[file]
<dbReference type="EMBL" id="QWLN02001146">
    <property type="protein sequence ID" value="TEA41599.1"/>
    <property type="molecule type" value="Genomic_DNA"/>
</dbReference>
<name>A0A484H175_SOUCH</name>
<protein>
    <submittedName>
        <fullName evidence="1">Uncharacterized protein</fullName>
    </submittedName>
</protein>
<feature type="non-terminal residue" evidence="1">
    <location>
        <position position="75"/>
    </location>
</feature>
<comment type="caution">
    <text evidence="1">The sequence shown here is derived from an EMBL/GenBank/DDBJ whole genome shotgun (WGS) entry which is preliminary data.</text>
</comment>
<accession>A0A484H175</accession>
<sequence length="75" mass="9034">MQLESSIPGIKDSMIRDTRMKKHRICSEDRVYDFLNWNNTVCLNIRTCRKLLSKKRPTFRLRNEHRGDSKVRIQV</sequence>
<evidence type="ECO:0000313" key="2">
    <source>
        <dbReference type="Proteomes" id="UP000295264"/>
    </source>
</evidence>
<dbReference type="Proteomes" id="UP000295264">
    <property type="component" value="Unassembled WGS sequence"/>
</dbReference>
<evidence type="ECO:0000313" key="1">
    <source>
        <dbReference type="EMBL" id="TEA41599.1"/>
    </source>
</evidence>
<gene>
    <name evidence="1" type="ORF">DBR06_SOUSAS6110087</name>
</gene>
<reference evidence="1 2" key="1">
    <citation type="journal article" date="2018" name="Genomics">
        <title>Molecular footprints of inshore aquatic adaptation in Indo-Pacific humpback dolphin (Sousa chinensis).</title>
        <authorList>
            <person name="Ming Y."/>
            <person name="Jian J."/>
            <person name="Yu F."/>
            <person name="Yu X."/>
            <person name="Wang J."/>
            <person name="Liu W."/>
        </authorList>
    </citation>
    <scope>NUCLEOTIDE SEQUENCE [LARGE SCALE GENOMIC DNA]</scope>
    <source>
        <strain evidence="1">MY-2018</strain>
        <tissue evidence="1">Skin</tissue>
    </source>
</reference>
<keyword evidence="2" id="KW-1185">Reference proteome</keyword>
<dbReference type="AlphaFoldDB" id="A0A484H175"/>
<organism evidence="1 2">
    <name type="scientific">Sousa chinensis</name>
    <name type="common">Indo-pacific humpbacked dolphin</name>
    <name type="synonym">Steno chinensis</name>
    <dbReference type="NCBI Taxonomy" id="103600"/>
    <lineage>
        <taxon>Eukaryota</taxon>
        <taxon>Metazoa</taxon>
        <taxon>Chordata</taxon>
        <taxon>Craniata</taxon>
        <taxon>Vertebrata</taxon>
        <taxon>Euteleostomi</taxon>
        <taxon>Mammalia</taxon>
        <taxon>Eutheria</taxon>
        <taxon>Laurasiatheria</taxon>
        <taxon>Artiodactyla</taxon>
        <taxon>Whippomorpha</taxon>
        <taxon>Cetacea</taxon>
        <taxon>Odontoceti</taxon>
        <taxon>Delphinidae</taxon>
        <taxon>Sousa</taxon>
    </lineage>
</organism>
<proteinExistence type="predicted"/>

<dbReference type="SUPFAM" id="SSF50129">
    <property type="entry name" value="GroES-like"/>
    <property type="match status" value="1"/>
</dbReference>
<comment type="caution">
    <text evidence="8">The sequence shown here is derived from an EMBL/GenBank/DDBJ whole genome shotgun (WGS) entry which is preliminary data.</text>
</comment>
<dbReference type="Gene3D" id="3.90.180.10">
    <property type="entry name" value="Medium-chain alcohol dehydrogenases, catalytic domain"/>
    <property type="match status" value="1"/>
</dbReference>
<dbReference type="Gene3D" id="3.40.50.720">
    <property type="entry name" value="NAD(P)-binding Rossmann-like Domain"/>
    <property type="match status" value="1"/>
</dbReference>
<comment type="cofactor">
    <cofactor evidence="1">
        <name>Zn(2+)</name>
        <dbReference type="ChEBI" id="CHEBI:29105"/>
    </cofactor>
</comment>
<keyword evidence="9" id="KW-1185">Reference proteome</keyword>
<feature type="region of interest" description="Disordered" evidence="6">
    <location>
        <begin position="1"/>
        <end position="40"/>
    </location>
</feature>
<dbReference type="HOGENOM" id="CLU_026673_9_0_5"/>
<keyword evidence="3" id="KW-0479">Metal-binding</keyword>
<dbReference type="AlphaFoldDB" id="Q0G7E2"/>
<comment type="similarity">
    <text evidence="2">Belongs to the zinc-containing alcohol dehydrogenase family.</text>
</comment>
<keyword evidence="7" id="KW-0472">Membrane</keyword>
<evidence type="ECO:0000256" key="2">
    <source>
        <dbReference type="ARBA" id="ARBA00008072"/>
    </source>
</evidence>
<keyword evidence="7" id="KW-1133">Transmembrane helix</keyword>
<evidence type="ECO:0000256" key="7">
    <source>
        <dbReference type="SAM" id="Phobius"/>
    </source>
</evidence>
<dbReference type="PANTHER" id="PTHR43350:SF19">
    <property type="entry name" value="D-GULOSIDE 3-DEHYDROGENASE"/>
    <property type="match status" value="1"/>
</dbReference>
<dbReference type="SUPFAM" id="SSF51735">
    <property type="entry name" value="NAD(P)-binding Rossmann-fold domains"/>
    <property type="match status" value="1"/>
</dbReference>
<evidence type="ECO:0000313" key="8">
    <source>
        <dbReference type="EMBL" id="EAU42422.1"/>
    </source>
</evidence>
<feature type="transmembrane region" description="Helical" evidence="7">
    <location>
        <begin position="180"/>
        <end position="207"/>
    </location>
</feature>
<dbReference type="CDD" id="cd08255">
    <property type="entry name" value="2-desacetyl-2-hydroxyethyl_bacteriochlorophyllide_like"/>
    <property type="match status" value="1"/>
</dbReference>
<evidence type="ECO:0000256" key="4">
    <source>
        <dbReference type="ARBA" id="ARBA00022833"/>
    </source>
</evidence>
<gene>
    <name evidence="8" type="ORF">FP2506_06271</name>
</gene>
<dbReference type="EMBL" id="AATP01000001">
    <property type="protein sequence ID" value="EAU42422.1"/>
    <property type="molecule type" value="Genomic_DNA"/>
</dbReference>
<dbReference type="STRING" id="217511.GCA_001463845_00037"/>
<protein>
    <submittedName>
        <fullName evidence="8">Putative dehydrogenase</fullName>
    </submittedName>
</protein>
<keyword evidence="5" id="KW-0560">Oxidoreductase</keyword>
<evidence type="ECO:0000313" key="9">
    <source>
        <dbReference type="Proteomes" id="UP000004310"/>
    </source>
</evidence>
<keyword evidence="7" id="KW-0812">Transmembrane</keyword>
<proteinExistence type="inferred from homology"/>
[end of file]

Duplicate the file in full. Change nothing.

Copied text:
<dbReference type="EMBL" id="QWLN02001146">
    <property type="protein sequence ID" value="TEA41599.1"/>
    <property type="molecule type" value="Genomic_DNA"/>
</dbReference>
<name>A0A484H175_SOUCH</name>
<protein>
    <submittedName>
        <fullName evidence="1">Uncharacterized protein</fullName>
    </submittedName>
</protein>
<feature type="non-terminal residue" evidence="1">
    <location>
        <position position="75"/>
    </location>
</feature>
<comment type="caution">
    <text evidence="1">The sequence shown here is derived from an EMBL/GenBank/DDBJ whole genome shotgun (WGS) entry which is preliminary data.</text>
</comment>
<accession>A0A484H175</accession>
<sequence length="75" mass="9034">MQLESSIPGIKDSMIRDTRMKKHRICSEDRVYDFLNWNNTVCLNIRTCRKLLSKKRPTFRLRNEHRGDSKVRIQV</sequence>
<evidence type="ECO:0000313" key="2">
    <source>
        <dbReference type="Proteomes" id="UP000295264"/>
    </source>
</evidence>
<dbReference type="Proteomes" id="UP000295264">
    <property type="component" value="Unassembled WGS sequence"/>
</dbReference>
<evidence type="ECO:0000313" key="1">
    <source>
        <dbReference type="EMBL" id="TEA41599.1"/>
    </source>
</evidence>
<gene>
    <name evidence="1" type="ORF">DBR06_SOUSAS6110087</name>
</gene>
<reference evidence="1 2" key="1">
    <citation type="journal article" date="2018" name="Genomics">
        <title>Molecular footprints of inshore aquatic adaptation in Indo-Pacific humpback dolphin (Sousa chinensis).</title>
        <authorList>
            <person name="Ming Y."/>
            <person name="Jian J."/>
            <person name="Yu F."/>
            <person name="Yu X."/>
            <person name="Wang J."/>
            <person name="Liu W."/>
        </authorList>
    </citation>
    <scope>NUCLEOTIDE SEQUENCE [LARGE SCALE GENOMIC DNA]</scope>
    <source>
        <strain evidence="1">MY-2018</strain>
        <tissue evidence="1">Skin</tissue>
    </source>
</reference>
<keyword evidence="2" id="KW-1185">Reference proteome</keyword>
<dbReference type="AlphaFoldDB" id="A0A484H175"/>
<organism evidence="1 2">
    <name type="scientific">Sousa chinensis</name>
    <name type="common">Indo-pacific humpbacked dolphin</name>
    <name type="synonym">Steno chinensis</name>
    <dbReference type="NCBI Taxonomy" id="103600"/>
    <lineage>
        <taxon>Eukaryota</taxon>
        <taxon>Metazoa</taxon>
        <taxon>Chordata</taxon>
        <taxon>Craniata</taxon>
        <taxon>Vertebrata</taxon>
        <taxon>Euteleostomi</taxon>
        <taxon>Mammalia</taxon>
        <taxon>Eutheria</taxon>
        <taxon>Laurasiatheria</taxon>
        <taxon>Artiodactyla</taxon>
        <taxon>Whippomorpha</taxon>
        <taxon>Cetacea</taxon>
        <taxon>Odontoceti</taxon>
        <taxon>Delphinidae</taxon>
        <taxon>Sousa</taxon>
    </lineage>
</organism>
<proteinExistence type="predicted"/>

<dbReference type="SUPFAM" id="SSF50129">
    <property type="entry name" value="GroES-like"/>
    <property type="match status" value="1"/>
</dbReference>
<comment type="caution">
    <text evidence="8">The sequence shown here is derived from an EMBL/GenBank/DDBJ whole genome shotgun (WGS) entry which is preliminary data.</text>
</comment>
<dbReference type="Gene3D" id="3.90.180.10">
    <property type="entry name" value="Medium-chain alcohol dehydrogenases, catalytic domain"/>
    <property type="match status" value="1"/>
</dbReference>
<dbReference type="Gene3D" id="3.40.50.720">
    <property type="entry name" value="NAD(P)-binding Rossmann-like Domain"/>
    <property type="match status" value="1"/>
</dbReference>
<comment type="cofactor">
    <cofactor evidence="1">
        <name>Zn(2+)</name>
        <dbReference type="ChEBI" id="CHEBI:29105"/>
    </cofactor>
</comment>
<keyword evidence="9" id="KW-1185">Reference proteome</keyword>
<feature type="region of interest" description="Disordered" evidence="6">
    <location>
        <begin position="1"/>
        <end position="40"/>
    </location>
</feature>
<dbReference type="HOGENOM" id="CLU_026673_9_0_5"/>
<keyword evidence="3" id="KW-0479">Metal-binding</keyword>
<dbReference type="AlphaFoldDB" id="Q0G7E2"/>
<comment type="similarity">
    <text evidence="2">Belongs to the zinc-containing alcohol dehydrogenase family.</text>
</comment>
<keyword evidence="7" id="KW-0472">Membrane</keyword>
<evidence type="ECO:0000256" key="2">
    <source>
        <dbReference type="ARBA" id="ARBA00008072"/>
    </source>
</evidence>
<keyword evidence="7" id="KW-1133">Transmembrane helix</keyword>
<evidence type="ECO:0000256" key="7">
    <source>
        <dbReference type="SAM" id="Phobius"/>
    </source>
</evidence>
<dbReference type="PANTHER" id="PTHR43350:SF19">
    <property type="entry name" value="D-GULOSIDE 3-DEHYDROGENASE"/>
    <property type="match status" value="1"/>
</dbReference>
<dbReference type="SUPFAM" id="SSF51735">
    <property type="entry name" value="NAD(P)-binding Rossmann-fold domains"/>
    <property type="match status" value="1"/>
</dbReference>
<evidence type="ECO:0000313" key="8">
    <source>
        <dbReference type="EMBL" id="EAU42422.1"/>
    </source>
</evidence>
<feature type="transmembrane region" description="Helical" evidence="7">
    <location>
        <begin position="180"/>
        <end position="207"/>
    </location>
</feature>
<dbReference type="CDD" id="cd08255">
    <property type="entry name" value="2-desacetyl-2-hydroxyethyl_bacteriochlorophyllide_like"/>
    <property type="match status" value="1"/>
</dbReference>
<evidence type="ECO:0000256" key="4">
    <source>
        <dbReference type="ARBA" id="ARBA00022833"/>
    </source>
</evidence>
<gene>
    <name evidence="8" type="ORF">FP2506_06271</name>
</gene>
<dbReference type="EMBL" id="AATP01000001">
    <property type="protein sequence ID" value="EAU42422.1"/>
    <property type="molecule type" value="Genomic_DNA"/>
</dbReference>
<dbReference type="STRING" id="217511.GCA_001463845_00037"/>
<protein>
    <submittedName>
        <fullName evidence="8">Putative dehydrogenase</fullName>
    </submittedName>
</protein>
<keyword evidence="5" id="KW-0560">Oxidoreductase</keyword>
<evidence type="ECO:0000313" key="9">
    <source>
        <dbReference type="Proteomes" id="UP000004310"/>
    </source>
</evidence>
<keyword evidence="7" id="KW-0812">Transmembrane</keyword>
<proteinExistence type="inferred from homology"/>